HomeWho We Are?Contact Us

Slow Movement News

Turkish fast food: Real food fast

The definition of ‘fast food’ according to the Wikipedia is food cooked in build and in advance, kept warm or re-heated to order....

Slow Fish a great success

Slow Food in collaboration with the region of Liguria, has just finished celebr4ating the event Slow Fish 2007. It was a great success with 42,000 visitors, a much higher number than expected. ...

National Sea Change Task Force urges more flood studies

ABC Wed Jul 11 07 The Mayor of Maroochy Shire on Queensland's Sunshine Coast, Joe Natoli, says it could be another 12 months before the CSIRO is able to undertake a flood modelling study in the Sunshine Coast region because the research body is under-funded. ...

Treechangers change country culture

An influx of treechangers into a rural community can keep population levels steady but it can change the needs and expectations within the community. ...

More News...

What is slow travel

One of the defining elements of slow travel is the opportunity to become part of local life and to connect to a place and its people. Slow travel is also about connection to culture.

Gone are the hectic holiday tours where you flit from one ‘must see’ to another, and arrive home feeling like you need a holiday. Joining in local happenings
Joining in local happenings
Slow travellers stay in one place for at least a week. They usually choose holiday rentals ie houses, cottages, apartments, and villas that are a ‘home away from home’ – you shop and cook just as you would at home.

Holiday rentals are often called by different names in different countries eg in the UK and Australia they are called ‘self-catering’; in France, ‘gites’; in Italy ‘agriturismos’’; in Switzerland and Germany ‘ferienwohnungen’; and in North America ‘vacation rentals’.

Holiday rentals are fully equipped for the slow traveller to just move in and start living. They come with sheets, towels, crockery and cutlery etc. Some are stocked with food but it is better if they aren’t.  People have different tastes and may not like the food that is supplied. But more importantly, if the larder is not stocked the slow traveller has to go out into the community to shop. This is an important part of ‘living’ in your travel destination.

By living as opposed to ‘staying’ at your destination, you can experience the place more intensely. Not only do you have the opportunity to shop for your groceries, you see people in your community or village every day. You can go for a run each morning and stop at the same café for a coffee – meet the locals.

Slow travel is not restricted to urban settings.Seaside destination
Seaside destination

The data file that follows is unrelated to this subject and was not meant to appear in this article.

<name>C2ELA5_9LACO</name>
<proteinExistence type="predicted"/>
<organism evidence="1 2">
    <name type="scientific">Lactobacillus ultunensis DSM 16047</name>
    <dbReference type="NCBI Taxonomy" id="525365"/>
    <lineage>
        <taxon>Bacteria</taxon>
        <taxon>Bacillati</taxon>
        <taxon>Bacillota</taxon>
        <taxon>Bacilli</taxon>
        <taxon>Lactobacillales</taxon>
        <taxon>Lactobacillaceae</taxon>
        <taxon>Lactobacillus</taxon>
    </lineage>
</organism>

Many slow travel operators offer self-catering accommodation in rural areas sometimes on fully function farms.

One of the pleasures of slow travel is the slow and thorough exploration of the local area – it is like an immersion process. Most slow travellers start by exploring everything within a couple of hundred metres of where they are living. This can easily be done on foot and is the area that is given most time and attention. Next they explore out to a few kilometres – this can easily be done on a bike. If there is time slow travellers then explore further afield, perhaps by train or hire car.

This slow exploration is in direct contrast to conventional travel that seeks to ‘hit’ the major tourist features in a 20 km radius. Slow travellers are freed from these tedious pressures of standard tourism. By exploring on foot and by bike there are Enjoy traditional ways of doing things
Traditional ways of doing things
opportunities to talk to people and find out the points of interest from their perspective.

If there is time, you can become involved in local activities eg take a language or cooking course, volunteer for a local organization or group, study Buddhism, volunteer at a local school to teach English or another language you know, or try wwoofing (willing workers on organic farms).

Slow travel is comfortable – you have your own home where you can spread out. You can have a day off too, if you want to.

You could design your slow travel around working to support the disadvantaged. Check out what you could do to help in a developing country such as India or Vietnam. Use your skills to help others. In the process you will get to know another culture and its people. You will be working and living at the local level and so will develop relationships with local traders and local people. A new word has been coined to describe this kind of slow travel – voluntourism.

Some destinations are tuned into the needs of the slow traveller and have developed their area to maximise slow aspects. The world's first Slow Island specialises in all aspects of slow travel especially slow food.